Councils should be given greater powers to create designated streets that favour cyclists over cars, a national inquiry has concluded.
'Active communities: cycling to a better quality of life' is the report of an inquiry held by the Local Government Information Unit (LGiU) and Cycling England.
This report has found that transport regulations should be reviewed to give councils greater control over cycling routes to get more people out of their cars and onto their bikes.
Councils would be able to design the street to favour cyclists while also making it accessible for cars and pedestrians.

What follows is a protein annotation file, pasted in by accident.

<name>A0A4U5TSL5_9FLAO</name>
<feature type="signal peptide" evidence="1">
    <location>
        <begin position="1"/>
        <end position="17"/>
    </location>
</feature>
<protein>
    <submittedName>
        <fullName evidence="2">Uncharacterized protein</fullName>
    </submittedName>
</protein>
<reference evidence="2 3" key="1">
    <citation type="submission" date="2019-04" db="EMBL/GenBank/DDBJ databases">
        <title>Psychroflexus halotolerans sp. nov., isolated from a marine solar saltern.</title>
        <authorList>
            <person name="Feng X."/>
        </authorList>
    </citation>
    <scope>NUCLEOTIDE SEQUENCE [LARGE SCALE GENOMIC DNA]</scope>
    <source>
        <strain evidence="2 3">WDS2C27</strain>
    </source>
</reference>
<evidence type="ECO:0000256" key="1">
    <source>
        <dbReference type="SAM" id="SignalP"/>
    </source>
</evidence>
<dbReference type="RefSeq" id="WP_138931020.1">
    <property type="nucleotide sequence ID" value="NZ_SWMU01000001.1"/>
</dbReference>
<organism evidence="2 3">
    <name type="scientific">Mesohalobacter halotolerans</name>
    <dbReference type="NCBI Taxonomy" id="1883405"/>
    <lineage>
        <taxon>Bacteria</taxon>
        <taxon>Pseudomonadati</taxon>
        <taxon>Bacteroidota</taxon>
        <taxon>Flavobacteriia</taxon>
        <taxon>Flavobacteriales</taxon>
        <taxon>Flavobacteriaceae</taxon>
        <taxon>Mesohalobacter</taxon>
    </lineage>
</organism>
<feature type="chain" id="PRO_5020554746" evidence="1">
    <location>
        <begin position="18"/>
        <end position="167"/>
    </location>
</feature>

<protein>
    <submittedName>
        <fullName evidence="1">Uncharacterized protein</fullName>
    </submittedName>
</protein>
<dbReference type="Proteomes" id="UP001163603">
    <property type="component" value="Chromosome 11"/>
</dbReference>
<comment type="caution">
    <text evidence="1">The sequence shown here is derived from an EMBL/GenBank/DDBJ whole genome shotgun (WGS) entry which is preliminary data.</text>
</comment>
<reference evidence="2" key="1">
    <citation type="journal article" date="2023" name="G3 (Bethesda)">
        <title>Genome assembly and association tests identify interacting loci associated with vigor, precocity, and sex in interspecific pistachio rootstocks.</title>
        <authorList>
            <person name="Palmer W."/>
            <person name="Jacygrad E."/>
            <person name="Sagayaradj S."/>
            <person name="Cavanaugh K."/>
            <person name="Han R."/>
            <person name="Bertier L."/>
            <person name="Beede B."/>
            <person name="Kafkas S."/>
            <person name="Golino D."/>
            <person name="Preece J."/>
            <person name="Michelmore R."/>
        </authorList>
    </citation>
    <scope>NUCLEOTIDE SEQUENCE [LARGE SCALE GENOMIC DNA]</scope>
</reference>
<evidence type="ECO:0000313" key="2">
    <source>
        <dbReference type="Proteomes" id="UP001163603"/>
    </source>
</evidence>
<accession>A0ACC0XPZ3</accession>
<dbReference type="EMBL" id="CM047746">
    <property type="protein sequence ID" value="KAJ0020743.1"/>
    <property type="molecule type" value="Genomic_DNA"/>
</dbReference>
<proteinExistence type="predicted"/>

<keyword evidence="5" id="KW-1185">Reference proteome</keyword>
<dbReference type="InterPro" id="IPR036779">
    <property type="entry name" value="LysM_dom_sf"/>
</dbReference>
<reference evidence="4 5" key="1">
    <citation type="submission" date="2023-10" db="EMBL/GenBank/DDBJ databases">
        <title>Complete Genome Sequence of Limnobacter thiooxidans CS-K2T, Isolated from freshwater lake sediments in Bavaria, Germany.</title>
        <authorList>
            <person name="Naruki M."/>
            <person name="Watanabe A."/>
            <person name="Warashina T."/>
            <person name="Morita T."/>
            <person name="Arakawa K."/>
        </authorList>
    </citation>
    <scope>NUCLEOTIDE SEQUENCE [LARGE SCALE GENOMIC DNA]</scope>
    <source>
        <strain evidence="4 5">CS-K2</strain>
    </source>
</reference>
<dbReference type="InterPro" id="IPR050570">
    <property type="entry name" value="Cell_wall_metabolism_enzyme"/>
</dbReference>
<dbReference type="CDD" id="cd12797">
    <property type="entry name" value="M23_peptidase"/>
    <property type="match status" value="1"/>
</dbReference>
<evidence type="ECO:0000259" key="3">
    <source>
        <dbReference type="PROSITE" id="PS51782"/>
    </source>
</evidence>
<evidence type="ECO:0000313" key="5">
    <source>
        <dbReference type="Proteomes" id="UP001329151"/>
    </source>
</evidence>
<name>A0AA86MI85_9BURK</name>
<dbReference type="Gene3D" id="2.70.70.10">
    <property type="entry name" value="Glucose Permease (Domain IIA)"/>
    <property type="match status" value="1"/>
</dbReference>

For every car driver converted to a bike, the UK economy saves around £400 a year through reduced medical bills, congestion and pollution, according to research conducted by Cycling England.
The inquiry report - downloadable as a PDF here - also calls for every public building to be an exemplar to encourage cycling, for example by implementing storage facilities and bike loan schemes.
LGiU Centre for Local Sustainability policy analyst Gemma Roberts said: "Councils should be given greater control over cycling routes to ensure more roads are made cycle friendly. We need to make it easier and safer for people to cycle.
"Local authorities need to take the lead and make cycling a priority in their communities," she said.
"But the efforts to promote cycling do not stop with the council. We also need the professional and political backing to invest more heavily in cycling so we can really tackle some of the wider issues communities face, such as obesity, climate change and congestion."